Prime Time – Notes On Living With Prime Lenses Only

I had said some time back that I sold my Tamron 17-50mm zoom lens and was going to using prime lenses only.  Well, it’s done.  Actually, it’s been done.  For a while now I have been using a trio of prime lenses only: a Pentax DA 21mm f/3.2 AL, a Pentax DA 35mm f/2.4 and a Pentax DA 50mm f/1.8.

First, for those not hip on photography lingo, some explanation.  What is the difference between a “zoom” lens and a “prime” lens?  Basically, a prime lens is just one “focal length”.  The focal length of a lens is not the physical size of the lens, but rather the distance of optical center of a lens (when focused at infinity) to the digital sensor or film at the focal plane in the camera.  A prime lens has a fixed focal length.  A 50mm prime lens will always be a 50mm focal length.  A zoom lens allows you to change your focal length.  A 24-70mm lens gives you a wide range of choices.

From the Nikon website, here’s a pretty thorough article explaining a lot of the more technical aspects prime and zoom lenses.

Understanding Focal Length

What are the main differences between zoom lenses and prime lenses?  Here’s one more good article that summarizes the main advantages of prime lenses over zoom lenses.

Picture Correct – 5 Reasons Why Prime Lenses Are Better Than Zoom Lenses

If you can’t be bothered, here’s the tl;dr = Prime lenses are sharper, they are smaller & lighter, they can have unique effects that zooms don’t have and because of the larger apertures that primes generally have they work better in low light.  Oh, and the article says primes are better for shooting sports.  I don’t shoot sports so I can’t vouch for that.  But, yeah, the other reasons are pretty spot on.

Now the question becomes, why?  Why do I want to shoot with primes only?

First and most important, it is about learning how to make the right choices.  Different focal lengths result in different effects, different distortions of your subject.  How something looks through a 50mm lens can be vastly different to how the same subject looks through a more wide angle lens.  I need to start really paying attention to those differences.

Look at the difference between these two shots – the first taken with a 50mm lens, and the second taken with a 21mm, or what would be considered a wide angle, lens.

50mm - f2.0 - 1/1000 - ISO 100

50mm – f2.0 – 1/1000 – ISO 100

Early Iron 01

21mm – f4.0 – 1/320 – ISO 200

This set up is sort of an exaggeration, but not by much.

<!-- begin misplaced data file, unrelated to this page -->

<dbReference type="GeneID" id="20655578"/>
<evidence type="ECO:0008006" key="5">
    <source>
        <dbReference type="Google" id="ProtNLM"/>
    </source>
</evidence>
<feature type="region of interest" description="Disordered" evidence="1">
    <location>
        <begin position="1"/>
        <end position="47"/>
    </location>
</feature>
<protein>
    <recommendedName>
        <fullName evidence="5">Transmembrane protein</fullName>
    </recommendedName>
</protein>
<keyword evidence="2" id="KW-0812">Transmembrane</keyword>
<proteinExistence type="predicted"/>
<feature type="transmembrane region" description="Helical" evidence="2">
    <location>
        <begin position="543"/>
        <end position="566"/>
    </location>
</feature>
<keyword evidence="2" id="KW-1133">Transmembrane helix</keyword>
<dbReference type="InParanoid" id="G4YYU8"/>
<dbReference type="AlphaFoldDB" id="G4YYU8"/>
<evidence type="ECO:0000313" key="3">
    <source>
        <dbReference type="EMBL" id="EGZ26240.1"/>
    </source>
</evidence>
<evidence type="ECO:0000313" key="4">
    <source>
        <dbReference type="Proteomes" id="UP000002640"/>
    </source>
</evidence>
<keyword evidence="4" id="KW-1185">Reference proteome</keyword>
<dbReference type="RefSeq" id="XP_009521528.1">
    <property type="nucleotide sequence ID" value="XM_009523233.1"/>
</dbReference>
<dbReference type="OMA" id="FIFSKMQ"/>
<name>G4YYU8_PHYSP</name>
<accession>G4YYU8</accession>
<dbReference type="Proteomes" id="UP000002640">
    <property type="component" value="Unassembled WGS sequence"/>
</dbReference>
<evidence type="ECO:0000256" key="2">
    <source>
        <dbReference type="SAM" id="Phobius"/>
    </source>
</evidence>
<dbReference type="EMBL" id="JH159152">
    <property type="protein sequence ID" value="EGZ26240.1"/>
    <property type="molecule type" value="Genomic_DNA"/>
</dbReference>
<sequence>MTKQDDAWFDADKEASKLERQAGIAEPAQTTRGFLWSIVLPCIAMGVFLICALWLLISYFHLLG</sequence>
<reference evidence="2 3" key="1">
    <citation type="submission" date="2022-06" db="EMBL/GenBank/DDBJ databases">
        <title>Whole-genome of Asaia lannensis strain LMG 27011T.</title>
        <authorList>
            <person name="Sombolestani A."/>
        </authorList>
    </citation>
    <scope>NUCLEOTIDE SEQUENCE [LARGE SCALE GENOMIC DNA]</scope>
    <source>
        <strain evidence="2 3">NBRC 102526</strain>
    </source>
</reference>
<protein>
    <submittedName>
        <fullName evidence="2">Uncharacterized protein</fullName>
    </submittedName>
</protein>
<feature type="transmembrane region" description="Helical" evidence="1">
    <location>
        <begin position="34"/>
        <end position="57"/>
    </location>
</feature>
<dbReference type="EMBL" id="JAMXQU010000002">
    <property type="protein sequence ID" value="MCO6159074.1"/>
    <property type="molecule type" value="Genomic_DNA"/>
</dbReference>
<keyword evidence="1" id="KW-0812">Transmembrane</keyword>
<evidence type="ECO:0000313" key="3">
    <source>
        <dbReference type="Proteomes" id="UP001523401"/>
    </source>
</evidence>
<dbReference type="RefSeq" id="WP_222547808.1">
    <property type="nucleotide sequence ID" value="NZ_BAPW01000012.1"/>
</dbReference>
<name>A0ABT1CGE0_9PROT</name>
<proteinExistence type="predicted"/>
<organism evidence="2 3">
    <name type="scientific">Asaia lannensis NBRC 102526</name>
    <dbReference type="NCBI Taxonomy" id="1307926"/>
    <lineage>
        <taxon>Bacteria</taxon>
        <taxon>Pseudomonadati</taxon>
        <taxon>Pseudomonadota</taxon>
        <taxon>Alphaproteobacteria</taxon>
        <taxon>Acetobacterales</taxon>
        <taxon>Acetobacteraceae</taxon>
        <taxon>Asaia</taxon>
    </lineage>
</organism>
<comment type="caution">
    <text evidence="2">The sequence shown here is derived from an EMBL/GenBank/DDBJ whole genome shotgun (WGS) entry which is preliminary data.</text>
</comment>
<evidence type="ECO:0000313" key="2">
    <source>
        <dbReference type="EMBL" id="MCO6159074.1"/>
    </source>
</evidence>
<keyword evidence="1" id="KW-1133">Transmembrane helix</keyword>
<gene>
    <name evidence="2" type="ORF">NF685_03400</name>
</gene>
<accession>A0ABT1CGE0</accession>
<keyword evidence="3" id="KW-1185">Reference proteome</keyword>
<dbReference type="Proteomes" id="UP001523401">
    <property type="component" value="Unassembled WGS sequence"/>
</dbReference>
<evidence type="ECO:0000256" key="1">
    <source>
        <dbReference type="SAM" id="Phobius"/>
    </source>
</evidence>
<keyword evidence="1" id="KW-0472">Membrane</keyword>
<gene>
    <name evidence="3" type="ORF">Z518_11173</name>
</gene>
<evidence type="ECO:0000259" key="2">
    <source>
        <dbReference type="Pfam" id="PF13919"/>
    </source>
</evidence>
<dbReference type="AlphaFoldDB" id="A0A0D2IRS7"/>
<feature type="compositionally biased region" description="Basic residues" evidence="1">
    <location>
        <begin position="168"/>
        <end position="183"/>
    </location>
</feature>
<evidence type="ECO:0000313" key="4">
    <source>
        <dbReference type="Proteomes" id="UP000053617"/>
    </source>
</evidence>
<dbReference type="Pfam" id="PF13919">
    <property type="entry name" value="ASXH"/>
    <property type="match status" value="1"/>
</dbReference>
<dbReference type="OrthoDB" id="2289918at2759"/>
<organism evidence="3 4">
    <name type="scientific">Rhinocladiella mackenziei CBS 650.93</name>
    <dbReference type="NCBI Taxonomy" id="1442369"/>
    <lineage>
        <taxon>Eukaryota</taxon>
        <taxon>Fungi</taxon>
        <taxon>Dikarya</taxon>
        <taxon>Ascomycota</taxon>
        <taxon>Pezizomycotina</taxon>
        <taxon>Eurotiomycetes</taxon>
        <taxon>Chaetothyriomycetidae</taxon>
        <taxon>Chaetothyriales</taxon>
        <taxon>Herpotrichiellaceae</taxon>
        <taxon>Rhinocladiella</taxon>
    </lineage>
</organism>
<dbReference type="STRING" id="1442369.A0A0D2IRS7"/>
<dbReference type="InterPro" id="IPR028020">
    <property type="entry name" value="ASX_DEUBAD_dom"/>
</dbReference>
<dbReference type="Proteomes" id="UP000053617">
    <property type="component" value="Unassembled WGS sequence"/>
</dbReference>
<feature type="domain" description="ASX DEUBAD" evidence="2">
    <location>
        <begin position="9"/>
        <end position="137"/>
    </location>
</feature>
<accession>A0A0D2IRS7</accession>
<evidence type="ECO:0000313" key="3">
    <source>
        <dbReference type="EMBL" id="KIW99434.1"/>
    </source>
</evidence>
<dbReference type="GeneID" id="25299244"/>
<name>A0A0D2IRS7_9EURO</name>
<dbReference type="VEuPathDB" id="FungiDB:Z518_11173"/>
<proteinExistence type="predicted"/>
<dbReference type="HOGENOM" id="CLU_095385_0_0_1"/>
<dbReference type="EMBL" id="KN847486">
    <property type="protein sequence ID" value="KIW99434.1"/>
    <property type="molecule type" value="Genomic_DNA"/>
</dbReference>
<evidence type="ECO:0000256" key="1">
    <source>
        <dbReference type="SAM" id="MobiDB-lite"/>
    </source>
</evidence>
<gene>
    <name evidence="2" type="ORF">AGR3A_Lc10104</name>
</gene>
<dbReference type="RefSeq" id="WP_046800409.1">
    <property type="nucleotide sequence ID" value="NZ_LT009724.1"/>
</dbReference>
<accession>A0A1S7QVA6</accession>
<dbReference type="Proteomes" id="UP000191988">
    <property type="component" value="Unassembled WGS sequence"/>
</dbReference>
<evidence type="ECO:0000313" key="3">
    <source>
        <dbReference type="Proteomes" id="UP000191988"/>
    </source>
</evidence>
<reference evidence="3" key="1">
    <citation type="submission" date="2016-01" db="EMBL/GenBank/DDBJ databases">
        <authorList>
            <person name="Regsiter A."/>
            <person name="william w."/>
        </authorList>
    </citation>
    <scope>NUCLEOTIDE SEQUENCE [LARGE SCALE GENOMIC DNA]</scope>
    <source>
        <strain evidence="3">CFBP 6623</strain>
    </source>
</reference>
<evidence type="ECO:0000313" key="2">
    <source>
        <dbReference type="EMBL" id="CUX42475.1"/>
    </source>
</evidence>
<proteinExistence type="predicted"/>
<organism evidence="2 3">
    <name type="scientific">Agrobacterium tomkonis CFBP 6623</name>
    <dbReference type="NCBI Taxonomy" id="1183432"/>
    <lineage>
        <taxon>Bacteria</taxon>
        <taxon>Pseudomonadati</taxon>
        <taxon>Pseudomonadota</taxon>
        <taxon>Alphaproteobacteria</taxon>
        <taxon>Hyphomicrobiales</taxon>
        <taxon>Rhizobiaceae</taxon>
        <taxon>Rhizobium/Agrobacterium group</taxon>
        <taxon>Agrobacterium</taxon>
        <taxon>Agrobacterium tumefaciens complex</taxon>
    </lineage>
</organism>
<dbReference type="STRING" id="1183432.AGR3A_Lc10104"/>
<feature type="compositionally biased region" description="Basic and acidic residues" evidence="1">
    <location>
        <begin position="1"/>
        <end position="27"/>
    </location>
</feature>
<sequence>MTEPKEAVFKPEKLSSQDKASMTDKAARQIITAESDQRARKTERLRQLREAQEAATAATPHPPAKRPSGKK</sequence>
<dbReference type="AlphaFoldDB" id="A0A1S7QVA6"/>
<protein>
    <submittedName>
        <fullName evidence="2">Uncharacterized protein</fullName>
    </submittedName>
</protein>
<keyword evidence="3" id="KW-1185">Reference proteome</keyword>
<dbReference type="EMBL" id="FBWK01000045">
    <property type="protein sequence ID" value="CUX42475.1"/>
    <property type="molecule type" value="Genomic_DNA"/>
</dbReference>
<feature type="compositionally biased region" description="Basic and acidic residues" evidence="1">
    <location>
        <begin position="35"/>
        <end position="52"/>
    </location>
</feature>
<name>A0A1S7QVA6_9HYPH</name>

Let’s say I am standing in one place, and I can’t get all of the car into the shot.  If I have a zoom lens, I would just adjust the focal length to the point where I get the framing that I want.  But that simple adjustment changes how the subject is seen in the frame.  Instead, with a prime lens, if I need to get the full car into the shot, I need to zoom with my feet, as they say.  Or, maybe I do need to change lenses. But that can become an awkward process that, depending on the location, can turn into something downright difficult.  And even dangerous to my camera and lenses.  Which means, if I do need to change lenses, I need to be very sure about the choices I’m making.

Again, this is first and foremost about really learning to make the right choices.

So, what’s it like to shoot with prime lenses only?  Sometimes, it’s a huge drag.  There are many times when, yes, I just want to twist the lens and change the focal length.  Sometimes, you just want to get the whole car into the frame.  I’m naturally lazy.

I also have a much greater fear for my equipment.  The time where I have my camera body with no lens is a time I am worrying about dust or particles landing on my sensor and mucking up my pictures.  Or, because in the field often there aren’t nice, level and clean places to place your lenses, I just know that I’m going to drop a lens someday.  Soon.  Or maybe both the body and the lens.  Something horrible is going to happen whenever I’m changing lenses, I can feel it.

But, my pictures are sharper than they have ever been.  Hot damn, I love that 50mm f1.8.  And that’s really just a middle of the road prime.  It hardly ever leaves my camera.  Also, I think that my pictures are more focused now that before.  I don’t mean non-blurry, I mean they are more solid in terms of composition and subject matter.  That one is a little more difficult to explain.

More notes on this to come later, after I have more experience with this set up.  And, I think I’m going to look into getting an 85mm for portraits.  We’ll see.

For now, however, it’s going well.  I know that’s not a bombshell, but a step forward is a step forward, even if they are one step at a time.

Keep shooting, my friends.


2 thoughts on “Prime Time – Notes On Living With Prime Lenses Only

  1. Pingback: Some Thoughts On The Canon 6D | Generator Photography

  2. Pingback: Sharpness – My “How To” Guide | Generator Photography

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